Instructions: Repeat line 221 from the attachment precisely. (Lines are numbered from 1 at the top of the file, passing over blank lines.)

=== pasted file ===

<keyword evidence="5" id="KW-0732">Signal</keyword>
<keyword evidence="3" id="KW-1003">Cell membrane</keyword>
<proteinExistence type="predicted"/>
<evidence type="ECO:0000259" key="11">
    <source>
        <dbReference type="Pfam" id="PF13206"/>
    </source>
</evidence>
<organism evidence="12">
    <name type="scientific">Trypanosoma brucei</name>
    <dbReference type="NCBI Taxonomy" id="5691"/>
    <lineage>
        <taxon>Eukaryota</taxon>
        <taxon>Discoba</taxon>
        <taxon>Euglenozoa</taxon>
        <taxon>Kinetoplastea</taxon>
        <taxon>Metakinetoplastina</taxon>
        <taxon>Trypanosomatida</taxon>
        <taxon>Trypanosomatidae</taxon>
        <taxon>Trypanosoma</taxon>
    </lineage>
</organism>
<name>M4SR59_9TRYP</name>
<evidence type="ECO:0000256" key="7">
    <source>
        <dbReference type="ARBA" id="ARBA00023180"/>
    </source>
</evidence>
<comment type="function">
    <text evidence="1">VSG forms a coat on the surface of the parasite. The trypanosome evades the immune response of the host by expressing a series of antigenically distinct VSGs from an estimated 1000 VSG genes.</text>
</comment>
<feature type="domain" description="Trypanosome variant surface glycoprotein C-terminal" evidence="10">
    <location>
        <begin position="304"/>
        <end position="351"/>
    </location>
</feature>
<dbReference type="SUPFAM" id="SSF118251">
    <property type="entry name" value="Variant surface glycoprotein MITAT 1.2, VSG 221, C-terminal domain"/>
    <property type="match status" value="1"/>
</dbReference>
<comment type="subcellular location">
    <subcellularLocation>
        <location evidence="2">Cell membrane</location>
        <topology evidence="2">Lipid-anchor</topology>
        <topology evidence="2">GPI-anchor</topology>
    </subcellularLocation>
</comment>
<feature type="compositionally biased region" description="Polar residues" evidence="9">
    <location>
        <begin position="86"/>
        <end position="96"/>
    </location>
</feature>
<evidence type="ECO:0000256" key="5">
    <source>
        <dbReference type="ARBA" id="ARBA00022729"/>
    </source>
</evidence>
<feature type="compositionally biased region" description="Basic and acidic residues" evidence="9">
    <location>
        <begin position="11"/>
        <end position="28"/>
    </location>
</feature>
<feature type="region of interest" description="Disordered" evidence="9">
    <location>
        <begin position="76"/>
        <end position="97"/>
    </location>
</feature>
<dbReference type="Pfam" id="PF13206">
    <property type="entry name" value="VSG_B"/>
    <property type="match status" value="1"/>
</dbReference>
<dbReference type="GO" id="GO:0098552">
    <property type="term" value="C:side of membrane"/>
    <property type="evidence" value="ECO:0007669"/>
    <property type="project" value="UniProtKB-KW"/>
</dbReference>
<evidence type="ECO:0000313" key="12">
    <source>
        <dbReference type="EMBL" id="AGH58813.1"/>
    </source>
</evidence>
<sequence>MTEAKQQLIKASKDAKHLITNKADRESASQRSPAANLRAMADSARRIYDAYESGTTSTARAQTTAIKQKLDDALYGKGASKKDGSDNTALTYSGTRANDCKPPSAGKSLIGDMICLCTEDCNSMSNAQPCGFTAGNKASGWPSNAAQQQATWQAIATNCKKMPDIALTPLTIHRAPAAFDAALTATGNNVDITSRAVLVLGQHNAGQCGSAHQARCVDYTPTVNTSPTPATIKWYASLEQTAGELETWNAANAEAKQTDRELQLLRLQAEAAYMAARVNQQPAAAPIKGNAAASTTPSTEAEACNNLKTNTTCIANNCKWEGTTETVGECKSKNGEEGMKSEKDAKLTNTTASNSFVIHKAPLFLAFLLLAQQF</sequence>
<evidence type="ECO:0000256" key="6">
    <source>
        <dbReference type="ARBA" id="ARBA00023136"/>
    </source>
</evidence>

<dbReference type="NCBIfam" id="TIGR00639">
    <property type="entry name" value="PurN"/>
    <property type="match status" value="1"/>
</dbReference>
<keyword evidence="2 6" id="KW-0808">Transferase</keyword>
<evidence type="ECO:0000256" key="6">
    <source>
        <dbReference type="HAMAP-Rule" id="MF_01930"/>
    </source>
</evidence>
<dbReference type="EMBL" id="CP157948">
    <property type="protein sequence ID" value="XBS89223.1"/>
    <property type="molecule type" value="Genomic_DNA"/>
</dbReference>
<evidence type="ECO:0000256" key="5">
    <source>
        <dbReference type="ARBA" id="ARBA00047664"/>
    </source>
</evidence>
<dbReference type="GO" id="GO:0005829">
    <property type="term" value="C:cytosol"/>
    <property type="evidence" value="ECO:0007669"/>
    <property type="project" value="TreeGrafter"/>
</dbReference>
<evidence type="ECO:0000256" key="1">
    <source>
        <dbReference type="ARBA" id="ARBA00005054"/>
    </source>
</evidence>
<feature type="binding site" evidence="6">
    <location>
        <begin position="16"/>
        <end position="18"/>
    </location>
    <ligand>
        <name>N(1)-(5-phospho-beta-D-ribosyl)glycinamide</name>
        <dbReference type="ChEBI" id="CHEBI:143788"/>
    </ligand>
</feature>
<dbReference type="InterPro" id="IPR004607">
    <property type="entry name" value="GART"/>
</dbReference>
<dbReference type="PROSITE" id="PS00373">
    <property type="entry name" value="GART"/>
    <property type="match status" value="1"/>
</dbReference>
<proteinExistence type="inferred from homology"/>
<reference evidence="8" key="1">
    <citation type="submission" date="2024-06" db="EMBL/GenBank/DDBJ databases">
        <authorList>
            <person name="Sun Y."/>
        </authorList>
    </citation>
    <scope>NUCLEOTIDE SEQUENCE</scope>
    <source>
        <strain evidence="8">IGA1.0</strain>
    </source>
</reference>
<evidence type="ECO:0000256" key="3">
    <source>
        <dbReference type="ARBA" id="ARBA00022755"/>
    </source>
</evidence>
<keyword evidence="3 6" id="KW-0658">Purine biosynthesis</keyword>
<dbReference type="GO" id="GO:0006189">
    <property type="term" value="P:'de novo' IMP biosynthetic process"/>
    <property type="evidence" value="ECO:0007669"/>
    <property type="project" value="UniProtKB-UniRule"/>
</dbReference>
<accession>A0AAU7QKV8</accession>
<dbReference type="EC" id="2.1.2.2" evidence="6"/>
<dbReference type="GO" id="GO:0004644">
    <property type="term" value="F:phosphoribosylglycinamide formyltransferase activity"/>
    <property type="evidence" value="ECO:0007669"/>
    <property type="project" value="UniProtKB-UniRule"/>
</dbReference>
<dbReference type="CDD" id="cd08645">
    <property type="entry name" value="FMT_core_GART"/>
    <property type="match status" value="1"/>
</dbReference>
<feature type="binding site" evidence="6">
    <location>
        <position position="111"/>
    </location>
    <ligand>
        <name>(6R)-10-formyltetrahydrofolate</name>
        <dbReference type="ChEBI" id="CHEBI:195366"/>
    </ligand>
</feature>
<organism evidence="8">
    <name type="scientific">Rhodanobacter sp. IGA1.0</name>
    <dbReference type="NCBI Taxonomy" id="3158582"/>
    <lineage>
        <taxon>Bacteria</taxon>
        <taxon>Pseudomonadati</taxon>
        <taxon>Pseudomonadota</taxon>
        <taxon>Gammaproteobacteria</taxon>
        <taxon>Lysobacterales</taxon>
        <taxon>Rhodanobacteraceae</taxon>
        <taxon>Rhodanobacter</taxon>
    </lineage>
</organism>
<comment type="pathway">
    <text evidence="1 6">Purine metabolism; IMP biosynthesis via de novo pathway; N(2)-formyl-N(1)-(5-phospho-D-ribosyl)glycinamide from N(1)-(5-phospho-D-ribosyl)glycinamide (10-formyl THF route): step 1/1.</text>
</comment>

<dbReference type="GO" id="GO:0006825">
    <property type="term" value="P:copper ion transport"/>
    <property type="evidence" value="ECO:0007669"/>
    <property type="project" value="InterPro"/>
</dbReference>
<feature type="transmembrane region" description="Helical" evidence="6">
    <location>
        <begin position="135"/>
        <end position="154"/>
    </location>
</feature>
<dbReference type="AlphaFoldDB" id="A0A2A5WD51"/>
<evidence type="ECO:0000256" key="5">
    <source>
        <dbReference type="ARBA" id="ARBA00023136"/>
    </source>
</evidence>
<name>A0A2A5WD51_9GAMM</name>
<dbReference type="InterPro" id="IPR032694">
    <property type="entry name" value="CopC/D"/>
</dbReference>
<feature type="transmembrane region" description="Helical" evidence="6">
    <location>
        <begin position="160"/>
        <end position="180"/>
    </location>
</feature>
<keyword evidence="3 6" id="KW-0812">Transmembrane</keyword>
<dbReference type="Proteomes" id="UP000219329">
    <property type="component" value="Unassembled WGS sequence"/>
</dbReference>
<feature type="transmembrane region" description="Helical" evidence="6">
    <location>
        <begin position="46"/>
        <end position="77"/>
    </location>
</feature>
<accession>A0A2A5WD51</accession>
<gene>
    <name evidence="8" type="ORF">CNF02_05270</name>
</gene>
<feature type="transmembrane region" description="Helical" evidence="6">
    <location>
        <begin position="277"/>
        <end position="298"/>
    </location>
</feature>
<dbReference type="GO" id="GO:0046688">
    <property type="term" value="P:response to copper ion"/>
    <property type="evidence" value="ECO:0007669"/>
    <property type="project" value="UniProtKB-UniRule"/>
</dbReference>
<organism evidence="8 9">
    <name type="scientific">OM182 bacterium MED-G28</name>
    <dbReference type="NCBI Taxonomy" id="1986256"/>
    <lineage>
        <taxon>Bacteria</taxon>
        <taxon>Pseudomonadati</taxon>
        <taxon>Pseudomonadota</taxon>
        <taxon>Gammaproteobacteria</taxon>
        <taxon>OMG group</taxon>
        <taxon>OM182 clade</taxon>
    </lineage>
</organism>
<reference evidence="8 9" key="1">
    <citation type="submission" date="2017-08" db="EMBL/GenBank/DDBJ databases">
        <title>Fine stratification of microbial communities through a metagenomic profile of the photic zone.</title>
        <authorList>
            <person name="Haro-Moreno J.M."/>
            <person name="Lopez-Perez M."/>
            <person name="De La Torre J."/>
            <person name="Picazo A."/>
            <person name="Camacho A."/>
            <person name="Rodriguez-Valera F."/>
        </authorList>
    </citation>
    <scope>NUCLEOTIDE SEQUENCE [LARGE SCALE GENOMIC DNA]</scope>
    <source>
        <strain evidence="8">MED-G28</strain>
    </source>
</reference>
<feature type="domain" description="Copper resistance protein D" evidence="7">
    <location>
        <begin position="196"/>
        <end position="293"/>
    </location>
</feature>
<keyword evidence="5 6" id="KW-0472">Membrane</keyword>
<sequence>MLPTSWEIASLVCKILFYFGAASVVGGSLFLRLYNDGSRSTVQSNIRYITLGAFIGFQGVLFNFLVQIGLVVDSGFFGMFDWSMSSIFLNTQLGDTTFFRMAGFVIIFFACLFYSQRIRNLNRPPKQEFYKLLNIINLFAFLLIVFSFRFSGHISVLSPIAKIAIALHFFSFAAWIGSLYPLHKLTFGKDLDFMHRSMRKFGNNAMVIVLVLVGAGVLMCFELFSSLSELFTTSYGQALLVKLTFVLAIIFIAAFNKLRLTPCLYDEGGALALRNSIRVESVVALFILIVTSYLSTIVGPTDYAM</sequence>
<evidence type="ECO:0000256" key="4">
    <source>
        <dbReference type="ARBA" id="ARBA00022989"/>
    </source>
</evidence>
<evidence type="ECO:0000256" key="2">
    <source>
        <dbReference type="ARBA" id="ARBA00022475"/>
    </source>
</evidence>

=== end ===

        <end position="180"/>